Kind regards, Deb Peeters

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    1. Hi Deb,
      That's a fantastic story! I'm glad you enjoy the blog! Can you tell me more about the time when your mother's aunt owned the property? My impression from the newspaper articles was that the original hotel building was damaged in the 1880 storm and then dismantled. A later photo of the cement works shows what could be the farmhouse you describe, but was the farmhouse the abattoir which was built later?
      I'd love to hear what your mother remembers.
      Cheers,
      Jo

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    2. Hi Jo
      I'm trying to find out a bit more info about the house from family.
      My sister and I remember the house as a very old weatherboard with Victorian stained glass windows at each end of front and back verandahs and some internal doors with stained glass inserts. Multiple bedrooms opened off a long corridor that had a big dip in the middle and was great for running along to play hide and seek in the spooky rooms. The hub of the house was the kitchen with a big wood burning stove and a seemingly never-ending pot of soup simmering away.
      However my parents remember the house as being of brick construction, possibly rendered (!)- so that had us all shaking our heads at our different recollections. Possibly the original section was of brick or stone construction with a later weatherboard extension. My mother lived there as a child after her mother died at 29 years of age, leaving a three month old baby boy and four other children under 10. They lived at Pennyroyal with no relatives nearby to help care for the children while my grandfather worked to support the family. Subsequently another family adopted the baby and the other four children were placed in an orphanage. My mother’s maternal aunt and her husband already had five (relatively late in life) children of her own and a relatively meagre income, but arranged for my mother and her sister to leave the orphanage and live with their family. Mum’s two brothers remained at St Augustine’s Orphanage until they turned 16.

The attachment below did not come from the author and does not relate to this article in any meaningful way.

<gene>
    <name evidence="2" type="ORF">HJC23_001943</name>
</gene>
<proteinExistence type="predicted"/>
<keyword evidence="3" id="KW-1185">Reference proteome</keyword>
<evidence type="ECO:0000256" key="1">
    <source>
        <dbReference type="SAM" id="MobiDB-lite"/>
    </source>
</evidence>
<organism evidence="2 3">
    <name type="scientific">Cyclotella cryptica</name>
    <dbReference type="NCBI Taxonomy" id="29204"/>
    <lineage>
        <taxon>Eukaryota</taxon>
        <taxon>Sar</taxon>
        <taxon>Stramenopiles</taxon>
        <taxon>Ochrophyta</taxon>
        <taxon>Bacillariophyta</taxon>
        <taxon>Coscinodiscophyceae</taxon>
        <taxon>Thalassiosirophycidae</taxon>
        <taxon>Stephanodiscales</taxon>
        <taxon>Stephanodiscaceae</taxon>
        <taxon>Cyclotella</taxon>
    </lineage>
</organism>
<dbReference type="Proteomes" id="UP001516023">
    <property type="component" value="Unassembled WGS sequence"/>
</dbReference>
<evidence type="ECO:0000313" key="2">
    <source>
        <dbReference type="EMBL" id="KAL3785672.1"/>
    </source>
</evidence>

I asked if any photos of the house might have survived but Mum said they were very tough times and a camera would have been a luxury the family would not have been able to afford at the time. This would have been late 1930s and 40s.
      I remember the house and its surroundings as a wondrous place to explore and it seemed there were always kittens in the hayshed and calves in the paddock when we went to visit.
      Hopefully I’ll be back in touch soon with more reliable information from my mother’s cousin.
      Regards, Deb

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    3. Hi Deb,
      It is fantastic to hear your family's memories of the place! The memory of a rendered brick building is interesting as the original building was described as a 2 storey stuccoed brick construction, which fits with your mother's memories.
      Between 1880 and 1886 the place was badly damaged and at least partially (if not totally) demolished. From your description I am guessing it was only a single storey when you were there? I wonder perhaps if the removal of building materials and the refit as an abattoir involved the removal of the upper storey, leaving downstairs intact. As you suggest, other weatherboard additions may have been made later.
      Have a look at the following photos on TROVE which were taken c1939 which is the era your family remmeber. The photos were taken of the cement works, but of course, show the house as well.
      http://trove.nla.gov.au/work/156474704?q=fyansford+%22cement+works%22&c=picture&versionId=182171181
      They aren't the clearest, but might be helpful.
      Thanks again for sharing these memories. It is great to back my research up with this kind of oral history. I can't wait to hear more!
      Cheers,
      Jo